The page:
How Medicine Hurts Your Health

Medicine is in a mess. Doctors are taught not to even try to fix chronic illnesses; they should just treat symptoms instead. That’s what they learned in medical school, but it means their patients drag through life, out of gas, running on fumes.

Doctors are too hemmed in by regulations–from government and insurance companies–to be the best they can be.

For instance, the Health Insurance Portability and Accountability Ace of 1996 has a nasty, nasty provision that most people don’t know about. They may well have suffered its effects, though. This law says that, unless it fits Big Pharma’s agenda, doctors can’t do what they should do in patient care. Otherwise they risk jail time.

I kid you not, jail time.

For one thing, this 1996 law disallows “medically unnecessary” tests. And just who defines the term? Insurance companies. And if doctors persist in taking good care of patients through appropriate tests the insurance companies don’t like, the insurance company reports them to the government. And the doctors face the possibility of jail time.

Interestingly, most so-called medically unnecessary tests dovetail nicely with conditions for which Big Pharma has no treatment. Provocative coincidence, that.

And what tests are disallowed? Too many to count, actually. For one scenario, most people over 35 have low stomach acid, also known as hypochlorhydria. But there’s a tricky part: The symptoms of low stomach acid are the same as those of high stomach acid, so there’s no way to tell which is which without a test.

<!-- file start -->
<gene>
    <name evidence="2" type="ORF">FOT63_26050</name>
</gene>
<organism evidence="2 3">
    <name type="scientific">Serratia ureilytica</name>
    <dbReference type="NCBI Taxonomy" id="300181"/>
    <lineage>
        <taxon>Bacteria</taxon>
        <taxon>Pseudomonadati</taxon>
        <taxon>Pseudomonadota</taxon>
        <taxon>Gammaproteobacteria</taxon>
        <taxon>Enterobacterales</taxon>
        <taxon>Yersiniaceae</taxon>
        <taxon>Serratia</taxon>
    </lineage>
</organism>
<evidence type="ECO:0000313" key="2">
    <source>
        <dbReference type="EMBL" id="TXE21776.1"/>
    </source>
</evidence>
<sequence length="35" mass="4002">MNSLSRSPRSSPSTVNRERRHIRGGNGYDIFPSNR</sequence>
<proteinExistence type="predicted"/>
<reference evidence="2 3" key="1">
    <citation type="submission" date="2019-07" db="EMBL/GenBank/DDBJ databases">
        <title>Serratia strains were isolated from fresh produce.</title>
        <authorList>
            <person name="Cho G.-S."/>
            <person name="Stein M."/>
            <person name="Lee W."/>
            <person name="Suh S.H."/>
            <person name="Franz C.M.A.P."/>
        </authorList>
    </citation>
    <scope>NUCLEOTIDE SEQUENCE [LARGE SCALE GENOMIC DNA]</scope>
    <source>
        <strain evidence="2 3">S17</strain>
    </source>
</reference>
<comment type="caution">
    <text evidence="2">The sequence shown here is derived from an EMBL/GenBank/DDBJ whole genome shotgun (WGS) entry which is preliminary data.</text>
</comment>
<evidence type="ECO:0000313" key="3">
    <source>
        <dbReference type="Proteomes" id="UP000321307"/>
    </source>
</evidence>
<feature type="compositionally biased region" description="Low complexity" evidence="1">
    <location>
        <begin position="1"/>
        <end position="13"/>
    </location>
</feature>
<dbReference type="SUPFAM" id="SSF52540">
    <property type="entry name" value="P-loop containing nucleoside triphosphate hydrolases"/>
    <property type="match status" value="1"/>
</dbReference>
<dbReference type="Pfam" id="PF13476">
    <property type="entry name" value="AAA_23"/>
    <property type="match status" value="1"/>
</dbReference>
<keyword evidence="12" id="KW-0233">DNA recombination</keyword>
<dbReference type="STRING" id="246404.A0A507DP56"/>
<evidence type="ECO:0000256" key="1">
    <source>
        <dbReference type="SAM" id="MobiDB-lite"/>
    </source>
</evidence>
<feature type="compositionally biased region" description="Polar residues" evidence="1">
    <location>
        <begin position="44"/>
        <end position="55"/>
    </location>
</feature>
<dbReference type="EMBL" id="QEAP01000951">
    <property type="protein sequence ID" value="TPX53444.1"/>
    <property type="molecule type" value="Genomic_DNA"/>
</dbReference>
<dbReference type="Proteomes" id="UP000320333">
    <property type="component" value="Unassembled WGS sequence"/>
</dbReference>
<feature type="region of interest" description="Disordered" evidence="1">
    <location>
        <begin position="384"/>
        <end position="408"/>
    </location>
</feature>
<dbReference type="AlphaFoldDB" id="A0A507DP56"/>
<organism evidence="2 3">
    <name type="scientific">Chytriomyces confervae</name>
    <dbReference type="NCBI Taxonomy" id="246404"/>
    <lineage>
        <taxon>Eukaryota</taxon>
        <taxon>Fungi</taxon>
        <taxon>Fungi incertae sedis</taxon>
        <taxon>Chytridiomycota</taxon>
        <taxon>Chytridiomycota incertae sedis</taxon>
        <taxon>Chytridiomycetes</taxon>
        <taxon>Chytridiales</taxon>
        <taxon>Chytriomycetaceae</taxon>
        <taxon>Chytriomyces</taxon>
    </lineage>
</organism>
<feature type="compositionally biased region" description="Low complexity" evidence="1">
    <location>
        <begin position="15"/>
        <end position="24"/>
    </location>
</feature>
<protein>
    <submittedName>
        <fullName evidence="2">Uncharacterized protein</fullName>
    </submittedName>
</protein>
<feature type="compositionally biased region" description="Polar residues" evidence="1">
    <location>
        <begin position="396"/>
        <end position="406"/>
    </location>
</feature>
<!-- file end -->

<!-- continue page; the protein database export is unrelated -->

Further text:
And that’s important because taking the purple pill when you have low stomach acid makes things worse, much worse, actually endangering your health.

So, before prescribing the purple pill, doctors need to test. But testing gastric acidity falls in the “medically unnecessary” category. Big Pharma has nothing to treat low stomach acid, but that purple pill, for high stomach acid, is a big-time money maker, so that’s what you get. Unless the doctor’s willing to risk losing his medical license, and/or get jail time.

I have a friend who took the purple pill for years. As a consequence, along came Crohn’s disease. Then stage 4 kidney disease. This is pretty much par for the course when you take antacids you don’t need.

The purple pill destroyed her stomach acid, making it impossible for her body to digest protein. As a result, the acidity of undigested protein did a number on her intestines. She needs to get off the purple pill and get on probiotics and glutamine to heal her gut.

But, no, she still takes the purple pill, something for the “Crohn’s,” and something else for her kidneys. Life is not good, but she believes she has no other options. Life just dealt her a bad hand, you see.

What about other tests? Doctors aren’t allowed to order the test for adrenal exhaustion; you may even be told there’s no such thing as whacked adrenal glands. Feeling depressed, with no energy, a brain that doesn’t work, and so on is, you’re told, just part of life. Perhaps your toilet training traumatized you.

Other “medically unnecessary” tests include testing for chaos-creating mold sensitivity/allergy; you’re on your own to figure it out. And so it goes.

Some swell idea, this unnecessary test business, eh?

We shouldn’t have to fight, but we do. As the poem says, “Do not go gentle into that good night, fight. . .”

God is good,
Bette Dowdell

About the author: Bette is all about determination. A month before her first birthday, a drunk driver smashed into her parents’ car, and she ended up with a concussion. The concussion put her endocrine system (the thyroid and the rest of the gang) pretty much out of business. Well, that system controls all of health, life was a mess, but doctors didn’t help. So, she got her Oh-Yeah! attitude in gear and researched her way out. Now she writes about how your body works and what you can do to make it work better. Good, eh? Subscribe to her free health e-mails at

The content of the Too Pooped To Participate blog is provided as general information only.

© by Bette Dowdell. All rights reserved

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